I have a special place in my heart and soul for this thought. It started when I was 14 and a family who was Jewish asked me to babysit their adorable little girl. April had been adopted from Korea two years earlier and she and her parents were in the process of adopting her sister. I was babysitting for their family when little sister Jenna arrived and I continued to babysit for them through high school and well into college. The fact that their children were Asian and Jewish was something I noticed in a celebratory way. I loved the combination of the Korean masks that they had in their house and the menorah that sat right by it. It all made sense to me and seemed perfectly “normal.” I remember the girls going to Korean camp and having their bat-mitzvahs and recently have been blessed enough to watch April stand under the chuppah with her new husband. Asian and Jewish … it just seemed to fit.
Fast forward 20 years and my husband and I are talking about the choices we have in child getting. I have to be honest, for me the decision to adopt was very easy. I had this great example and well, it seemed to me that all the work in trying to have a child biologically was not really worth it if there were children who needed a home and we needed to be parents…. So adoption was the route we took… For my husband and me, this meant going to China in the winter of 2005 and adopting our Madeline Rose Hai Yan Chaya Shifra Nowack.
Fast forward seven years. I consciously chose a place to work that had a good deal of racial diversity for the Jewish community. And let’s be honest, racial diversity and American Jewry do not always go hand in hand. So, I chose to work at Camp JRF because there were other kids who looked like my daughter. There are kids of many races, and many different family styles at Camp JRF so I knew our daughter would fit in at this camp as much as she could in any place where most of the people look nothing like you. I was not prepared for Amy though.
Amy is a stunning 15 year old girl who was adopted from China in the 90s. She is part of the chalutzim, the early families who went to China when things were not as open as they are now. Amy is a smart, easy going girl who never really seemed phased by much at camp. A kid from the Midwest who never got caught up in the drama. So when she walked into my office and closed the door and started to cry I was shocked. She told me how I was the only one who could understand: someone had said something rude about Asians in her presence, not even connecting that she was Asian since, as this person said, “Well I mean you are Jewish…” And she was upset. Not even because her feelings were hurt but because she did not know how to feel. I looked at her and thought: “Oh …. This is that moment… When the red thread brought you to my office…”
We spoke for a while and we tried to solve all the racial issues of the Jewish community. We came up with the idea that nothing was going to be solved for a while. We spoke about how stupid people can be and how confusing things are and how even in the safest of places, like camp, reality is always there.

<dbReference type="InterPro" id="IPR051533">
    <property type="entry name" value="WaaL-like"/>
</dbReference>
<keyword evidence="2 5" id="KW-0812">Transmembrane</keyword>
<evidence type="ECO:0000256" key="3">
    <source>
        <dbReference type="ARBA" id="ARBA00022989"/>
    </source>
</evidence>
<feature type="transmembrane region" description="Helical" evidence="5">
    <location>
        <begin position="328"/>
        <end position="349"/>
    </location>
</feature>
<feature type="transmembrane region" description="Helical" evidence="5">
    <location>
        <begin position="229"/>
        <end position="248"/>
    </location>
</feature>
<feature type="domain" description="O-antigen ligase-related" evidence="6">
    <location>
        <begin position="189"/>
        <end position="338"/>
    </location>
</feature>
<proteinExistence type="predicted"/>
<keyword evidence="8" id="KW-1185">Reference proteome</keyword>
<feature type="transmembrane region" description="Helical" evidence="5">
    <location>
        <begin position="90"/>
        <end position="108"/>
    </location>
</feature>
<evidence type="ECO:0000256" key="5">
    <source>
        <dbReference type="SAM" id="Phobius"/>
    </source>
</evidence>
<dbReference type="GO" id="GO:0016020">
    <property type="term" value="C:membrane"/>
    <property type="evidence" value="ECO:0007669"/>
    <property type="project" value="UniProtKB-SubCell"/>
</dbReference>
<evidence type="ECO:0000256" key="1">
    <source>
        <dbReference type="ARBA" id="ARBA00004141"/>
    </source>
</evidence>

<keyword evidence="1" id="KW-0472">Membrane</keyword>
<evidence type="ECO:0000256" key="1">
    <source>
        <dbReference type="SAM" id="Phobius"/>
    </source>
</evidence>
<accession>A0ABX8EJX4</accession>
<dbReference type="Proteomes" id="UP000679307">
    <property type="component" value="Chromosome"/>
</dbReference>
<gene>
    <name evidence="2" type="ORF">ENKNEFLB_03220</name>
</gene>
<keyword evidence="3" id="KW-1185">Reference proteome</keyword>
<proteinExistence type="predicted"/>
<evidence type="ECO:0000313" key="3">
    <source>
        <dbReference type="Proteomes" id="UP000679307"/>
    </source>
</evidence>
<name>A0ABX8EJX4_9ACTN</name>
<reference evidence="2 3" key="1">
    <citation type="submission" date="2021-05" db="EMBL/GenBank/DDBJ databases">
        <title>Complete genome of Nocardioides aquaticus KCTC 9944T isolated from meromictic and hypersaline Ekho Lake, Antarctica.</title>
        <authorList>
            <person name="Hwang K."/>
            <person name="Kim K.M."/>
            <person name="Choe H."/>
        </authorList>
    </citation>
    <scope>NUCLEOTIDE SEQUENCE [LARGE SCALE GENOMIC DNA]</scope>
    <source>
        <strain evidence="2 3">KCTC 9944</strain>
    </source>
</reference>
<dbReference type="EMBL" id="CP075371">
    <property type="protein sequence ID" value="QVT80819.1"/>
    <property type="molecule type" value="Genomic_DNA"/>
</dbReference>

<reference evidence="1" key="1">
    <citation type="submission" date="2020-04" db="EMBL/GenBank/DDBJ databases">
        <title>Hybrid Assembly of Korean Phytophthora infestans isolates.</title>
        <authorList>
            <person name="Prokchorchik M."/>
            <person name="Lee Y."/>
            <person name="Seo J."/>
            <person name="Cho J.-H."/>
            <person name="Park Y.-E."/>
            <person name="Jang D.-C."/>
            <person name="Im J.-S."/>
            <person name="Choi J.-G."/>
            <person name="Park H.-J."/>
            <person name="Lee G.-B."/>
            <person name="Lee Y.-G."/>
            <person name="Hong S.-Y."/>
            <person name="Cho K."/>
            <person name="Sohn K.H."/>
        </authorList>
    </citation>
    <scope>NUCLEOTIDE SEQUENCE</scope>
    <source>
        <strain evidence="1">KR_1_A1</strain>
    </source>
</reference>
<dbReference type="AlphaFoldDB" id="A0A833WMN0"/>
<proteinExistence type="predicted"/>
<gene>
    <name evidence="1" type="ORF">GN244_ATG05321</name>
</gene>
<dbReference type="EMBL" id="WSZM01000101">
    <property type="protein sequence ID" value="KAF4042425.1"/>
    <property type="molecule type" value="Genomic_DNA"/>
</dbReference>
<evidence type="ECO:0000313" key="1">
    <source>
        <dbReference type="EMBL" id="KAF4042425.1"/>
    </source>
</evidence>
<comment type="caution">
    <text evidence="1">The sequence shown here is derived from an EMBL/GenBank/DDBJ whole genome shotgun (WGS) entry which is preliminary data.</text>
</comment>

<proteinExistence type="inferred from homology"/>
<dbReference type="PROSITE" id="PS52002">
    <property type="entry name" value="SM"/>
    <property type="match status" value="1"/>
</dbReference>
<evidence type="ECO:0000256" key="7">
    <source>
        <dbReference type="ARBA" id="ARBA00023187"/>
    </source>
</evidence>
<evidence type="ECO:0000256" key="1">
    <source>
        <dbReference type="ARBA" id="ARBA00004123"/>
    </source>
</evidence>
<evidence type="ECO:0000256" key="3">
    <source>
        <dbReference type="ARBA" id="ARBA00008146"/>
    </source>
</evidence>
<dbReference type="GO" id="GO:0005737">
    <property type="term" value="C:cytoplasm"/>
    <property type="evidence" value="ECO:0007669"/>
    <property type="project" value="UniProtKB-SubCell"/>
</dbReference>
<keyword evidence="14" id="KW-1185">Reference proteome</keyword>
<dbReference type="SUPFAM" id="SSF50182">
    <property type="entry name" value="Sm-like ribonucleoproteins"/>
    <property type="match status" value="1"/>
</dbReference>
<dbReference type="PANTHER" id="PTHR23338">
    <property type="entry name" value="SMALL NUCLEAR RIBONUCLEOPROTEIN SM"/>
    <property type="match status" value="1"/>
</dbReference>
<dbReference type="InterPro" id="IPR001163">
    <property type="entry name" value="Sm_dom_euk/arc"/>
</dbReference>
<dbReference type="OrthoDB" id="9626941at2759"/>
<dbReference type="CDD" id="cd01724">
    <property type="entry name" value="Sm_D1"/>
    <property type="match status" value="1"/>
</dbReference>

When Amy went back to her bunk she was better. Nothing was solved, but she knew she had a place to come to when she felt a bit weird about all of the stuff.
I, however, shut the door to my office and cried. I cried for all the kids who look different in one way or another and we as a Jewish community don’t remember that they are part of us. I cried for the moments when someone says something in front of me about others and assumes because I am Jewish I am going to agree with them. I cried because, truth be told, this was exactly what I had feared, that my decision to adopt our daughter and raise her Jewish would somehow leave her on the outside. Then I composed myself and celebrated. How great is it that my daughter can look to older campers and see someone who looks like her. That in her Hebrew school class there are three Asian Jewish girls – not all adopted. That the world gets smaller every day and that there are places all over where she can feel comfortable.
Mostly, I celebrated that the red thread had lead Amy to my office and Maddie to our home and that somehow this puzzle of race and culture and religion was going to be okay.
It’s hard to believe that we’re now less than 50 days away from the start of another summer! Many campers have been counting down the days with excitement since they returned home from camp last year. “OMG I get to be a CIT this year!!” is one example of a recent Facebook post. And, to be honest, there were many more exclamation points than that.
Indeed, Facebook and other virtual spaces are used more and more by kids, parents, and alumni to connect with one another and build Jewish community. But camp works in part because it gives kids opportunities to feel connected to something larger than themselves. This connection can happen, and increasingly does happen, for more than a few weeks each year.
We recently posted something on our Facebook page that asked folks to complete the following sentence: “Camp Alonim is where I _____.” The range of responses was extraordinary, as was the range of respondents – campers, staff, parents, and alumni. Here is what some of them said: Camp Alonim is where… “I found out what makes me Jewish.” “I started my first band.” “I learned to love Shabbat.” “I feel safe leaving my kids.” “I met my first boyfriend.” “I cowgirl up!” “I developed my Jewish identity and danced!” “I want to be right now.” “I am home.”
Because a picture can be worth a thousand words, we also recently ran a photo contest during which folks shared all sorts of images on our Facebook page that they felt best represented camp. Sprinkled throughout this blog post are some of the pictures that were submitted.